BioInitiative Working Group: Show Us the Interphone Data
As the seemingly endless wait for the Interphone results drags on and on —the feud over the final results is now entering its fourth year— the BioInitiative Working Group is proposing a different approach: Each of the five participating countries that have not yet published their own data, either singly or in groups, should do so as soon as possible. The message is clear: If the members of the Interphone project cannot agree on how to interpret the combined results from all 13 countries, let others give it a try.
On December 3, the 11 members of the working group asked the lead Interphone epidemiologists in Australia, Canada, Israel, Italy and New Zealand for their "cooperation in publishing your study results in the very near future." This, they wrote, "will enable scientists and other experts not directly involved in the Interphone studies to get the whole pattern of results without further delay." (Download the letter, including the members of the working group, who were authors of last year's BioInitiative Report, see our post of August 29, 2007.)
We checked, once again, with Elisabeth Cardis, the project coordinator, and she confirmed that the Interphone team had not preempted the new BioInitiative plan. The results have not been submitted for publication, Cardis told us. This time, when we asked when they might be sent to a journal, we didn't even get the stock answer —"soon"— we have come to expect. Consensus appears to be as far off as ever.
Here's another bad sign: We are hearing talk that some Interphone researchers, who are convinced that the increased tumor risk found among long-term users is spurious, are now saying the whole project is so flawed that the final results should never be published.
And another: The battle for public opinion is being waged in the press instead of scientific journals. In Sweden for instance, Inger Atterstam, a science and medical columnist for Svenska Dagbladet, a conservative and influential daily newspaper, wrote on November 24 that there is no reliable evidence to support a link between cell phones and cancer, or any other health risk. Why then do so many Swedes think there is a tumor risk? Atterstam blames Lennart Hardell and Kjell Hansson Mild —two members of the BioInitiative Working Group— as well as the tabloids, notably Aftonbladet, which, she says, love to run alarmist headlines to juice up circulation.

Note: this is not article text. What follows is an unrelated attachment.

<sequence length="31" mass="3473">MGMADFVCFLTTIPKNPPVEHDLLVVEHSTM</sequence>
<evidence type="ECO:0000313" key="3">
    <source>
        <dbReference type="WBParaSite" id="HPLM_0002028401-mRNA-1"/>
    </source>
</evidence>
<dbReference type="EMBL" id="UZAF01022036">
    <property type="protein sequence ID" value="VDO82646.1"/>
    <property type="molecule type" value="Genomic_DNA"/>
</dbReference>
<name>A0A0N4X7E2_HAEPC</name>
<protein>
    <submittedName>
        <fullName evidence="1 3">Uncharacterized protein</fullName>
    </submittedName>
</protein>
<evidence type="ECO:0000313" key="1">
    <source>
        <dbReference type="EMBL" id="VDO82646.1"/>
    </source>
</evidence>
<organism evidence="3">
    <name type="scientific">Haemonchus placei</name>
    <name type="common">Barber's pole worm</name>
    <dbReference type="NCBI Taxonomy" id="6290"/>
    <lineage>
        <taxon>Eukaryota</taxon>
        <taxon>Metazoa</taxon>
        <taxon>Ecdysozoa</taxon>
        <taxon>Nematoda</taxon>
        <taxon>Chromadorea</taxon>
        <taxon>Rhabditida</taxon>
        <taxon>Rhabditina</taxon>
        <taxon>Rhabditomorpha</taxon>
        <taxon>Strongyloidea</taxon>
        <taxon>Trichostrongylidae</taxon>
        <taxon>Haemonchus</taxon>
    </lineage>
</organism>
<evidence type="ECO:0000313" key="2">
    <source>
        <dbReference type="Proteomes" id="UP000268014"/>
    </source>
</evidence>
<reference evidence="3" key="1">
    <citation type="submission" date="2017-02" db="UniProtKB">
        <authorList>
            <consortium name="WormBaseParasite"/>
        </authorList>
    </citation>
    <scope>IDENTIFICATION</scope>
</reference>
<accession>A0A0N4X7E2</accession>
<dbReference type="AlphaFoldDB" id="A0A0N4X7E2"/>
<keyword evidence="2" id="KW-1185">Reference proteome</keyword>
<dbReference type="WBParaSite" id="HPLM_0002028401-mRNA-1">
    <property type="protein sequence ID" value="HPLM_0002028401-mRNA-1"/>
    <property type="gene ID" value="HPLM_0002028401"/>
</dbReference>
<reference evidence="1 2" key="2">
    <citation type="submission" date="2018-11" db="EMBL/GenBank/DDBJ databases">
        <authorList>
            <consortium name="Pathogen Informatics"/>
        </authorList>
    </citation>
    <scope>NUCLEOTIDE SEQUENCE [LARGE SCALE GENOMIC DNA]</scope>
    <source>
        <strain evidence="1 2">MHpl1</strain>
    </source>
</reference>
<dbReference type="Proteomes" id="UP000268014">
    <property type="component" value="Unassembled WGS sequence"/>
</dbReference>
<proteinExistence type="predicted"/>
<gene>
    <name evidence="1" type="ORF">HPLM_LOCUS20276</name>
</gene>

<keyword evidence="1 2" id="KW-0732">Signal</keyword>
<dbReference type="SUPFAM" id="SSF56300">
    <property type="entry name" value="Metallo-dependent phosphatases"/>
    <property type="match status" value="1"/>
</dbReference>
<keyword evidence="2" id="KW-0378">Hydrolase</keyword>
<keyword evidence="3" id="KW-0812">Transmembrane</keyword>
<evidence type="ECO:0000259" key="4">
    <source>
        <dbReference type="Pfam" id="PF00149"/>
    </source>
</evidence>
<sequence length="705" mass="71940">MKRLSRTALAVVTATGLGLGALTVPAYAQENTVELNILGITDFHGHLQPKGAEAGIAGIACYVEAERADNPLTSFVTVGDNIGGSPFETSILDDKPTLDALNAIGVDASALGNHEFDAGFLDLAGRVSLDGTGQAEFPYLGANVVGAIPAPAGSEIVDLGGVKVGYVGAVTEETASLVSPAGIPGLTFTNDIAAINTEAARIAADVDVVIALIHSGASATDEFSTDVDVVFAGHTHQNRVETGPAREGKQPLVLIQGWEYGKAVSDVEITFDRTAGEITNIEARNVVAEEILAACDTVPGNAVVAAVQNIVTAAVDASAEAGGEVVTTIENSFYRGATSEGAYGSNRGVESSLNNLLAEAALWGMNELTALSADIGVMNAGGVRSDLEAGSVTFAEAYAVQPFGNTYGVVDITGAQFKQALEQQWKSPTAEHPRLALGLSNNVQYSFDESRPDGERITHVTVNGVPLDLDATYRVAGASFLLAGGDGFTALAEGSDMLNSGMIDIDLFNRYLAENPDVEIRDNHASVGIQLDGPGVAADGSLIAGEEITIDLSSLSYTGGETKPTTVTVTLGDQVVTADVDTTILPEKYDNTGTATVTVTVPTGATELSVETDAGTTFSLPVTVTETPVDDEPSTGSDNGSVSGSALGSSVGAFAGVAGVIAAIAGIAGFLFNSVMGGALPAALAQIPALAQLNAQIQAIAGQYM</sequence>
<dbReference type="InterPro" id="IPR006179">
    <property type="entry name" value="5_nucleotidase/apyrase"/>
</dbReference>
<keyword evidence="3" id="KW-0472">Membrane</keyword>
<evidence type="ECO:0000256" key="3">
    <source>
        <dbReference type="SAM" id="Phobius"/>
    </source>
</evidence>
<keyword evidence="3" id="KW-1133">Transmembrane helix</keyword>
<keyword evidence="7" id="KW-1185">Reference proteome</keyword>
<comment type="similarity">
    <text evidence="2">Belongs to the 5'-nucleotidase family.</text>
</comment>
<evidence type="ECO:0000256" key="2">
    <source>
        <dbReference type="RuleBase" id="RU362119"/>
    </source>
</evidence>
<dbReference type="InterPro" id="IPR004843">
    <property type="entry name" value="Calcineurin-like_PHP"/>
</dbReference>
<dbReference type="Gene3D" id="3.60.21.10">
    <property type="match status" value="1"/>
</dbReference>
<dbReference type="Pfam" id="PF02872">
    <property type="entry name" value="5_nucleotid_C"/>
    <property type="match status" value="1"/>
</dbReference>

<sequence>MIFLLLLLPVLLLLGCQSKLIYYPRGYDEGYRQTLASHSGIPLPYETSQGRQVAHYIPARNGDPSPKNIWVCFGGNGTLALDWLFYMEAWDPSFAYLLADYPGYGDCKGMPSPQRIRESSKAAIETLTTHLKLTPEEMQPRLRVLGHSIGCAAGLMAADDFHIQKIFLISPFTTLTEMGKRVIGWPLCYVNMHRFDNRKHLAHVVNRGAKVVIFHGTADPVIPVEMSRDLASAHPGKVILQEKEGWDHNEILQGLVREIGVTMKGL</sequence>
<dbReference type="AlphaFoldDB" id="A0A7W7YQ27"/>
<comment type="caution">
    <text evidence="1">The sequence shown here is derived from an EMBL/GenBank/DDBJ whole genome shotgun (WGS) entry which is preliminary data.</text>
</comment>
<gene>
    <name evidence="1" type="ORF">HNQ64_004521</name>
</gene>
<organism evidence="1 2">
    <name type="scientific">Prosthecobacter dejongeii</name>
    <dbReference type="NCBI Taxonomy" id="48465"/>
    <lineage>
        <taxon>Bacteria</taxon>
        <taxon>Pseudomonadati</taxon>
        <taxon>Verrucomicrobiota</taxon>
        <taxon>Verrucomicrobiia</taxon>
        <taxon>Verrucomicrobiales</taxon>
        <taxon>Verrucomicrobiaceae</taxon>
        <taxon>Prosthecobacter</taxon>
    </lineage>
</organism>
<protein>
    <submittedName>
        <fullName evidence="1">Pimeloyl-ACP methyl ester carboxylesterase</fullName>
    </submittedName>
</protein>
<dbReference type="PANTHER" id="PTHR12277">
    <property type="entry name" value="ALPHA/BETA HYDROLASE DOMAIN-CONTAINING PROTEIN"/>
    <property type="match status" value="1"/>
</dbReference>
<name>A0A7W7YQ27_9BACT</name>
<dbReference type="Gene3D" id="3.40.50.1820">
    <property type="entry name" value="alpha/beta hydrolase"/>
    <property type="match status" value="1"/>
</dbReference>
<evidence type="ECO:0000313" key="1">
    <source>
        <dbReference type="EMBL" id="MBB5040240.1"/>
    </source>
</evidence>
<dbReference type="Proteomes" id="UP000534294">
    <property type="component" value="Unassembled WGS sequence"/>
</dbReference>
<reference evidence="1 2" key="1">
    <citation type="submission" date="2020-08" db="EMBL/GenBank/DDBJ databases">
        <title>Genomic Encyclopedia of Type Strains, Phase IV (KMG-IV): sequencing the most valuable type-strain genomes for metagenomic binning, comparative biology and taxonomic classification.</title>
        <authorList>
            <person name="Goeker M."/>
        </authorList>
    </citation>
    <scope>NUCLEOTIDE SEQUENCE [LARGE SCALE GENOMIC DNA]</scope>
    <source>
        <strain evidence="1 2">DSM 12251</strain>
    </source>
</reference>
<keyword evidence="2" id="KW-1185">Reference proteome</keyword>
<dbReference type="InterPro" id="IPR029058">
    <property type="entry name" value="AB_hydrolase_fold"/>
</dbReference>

Atterstam must not have read the published papers or even their abstracts because they do show a tumor risk. Atterstam is repeating what she is hearing from her sources, most likely the Karolinska group, about which she has written approvingly in the past. Early last year, when five Northern European countries, including Sweden, reported a statistically significant increase among long-term users, Atterstam shunted this finding aside and advised that, all in all, there is no cancer risk and that there's nothing to worry about. She even took a swipe at the journal that published the paper, calling it second-rate. Here again, she attacked Hardell and Mild as "alarmists" and Aftonbladet for trying "to exploit people's fears to sell more newspapers." These views mirror those of Karolinska's Maria Feychting and her mentor, Anders Ahlbom, who both openly disparage Hardell's work. Feychting is one of the Interphone investigators who are convinced that their own results are too flawed to be taken seriously. The overlooked irony is that the findings of the Hardell and Interphone groups are consistent with each other; they are seeing approximately the same level of risk among long-term users.
We agree with the BioInitiative Working Group that all the Interphone data should be published, either in a journal or on the Internet —the sooner the better. But we would go a step further. All Interphone principal investigators should be barred from receiving research funds from the EC or their national governments until the final results are available to all. After all, if Interphone is as flawed as some participants claim, why should they be given any more money to mess up any more studies.
A lot of public money has been spent on Interphone and the public should have the results.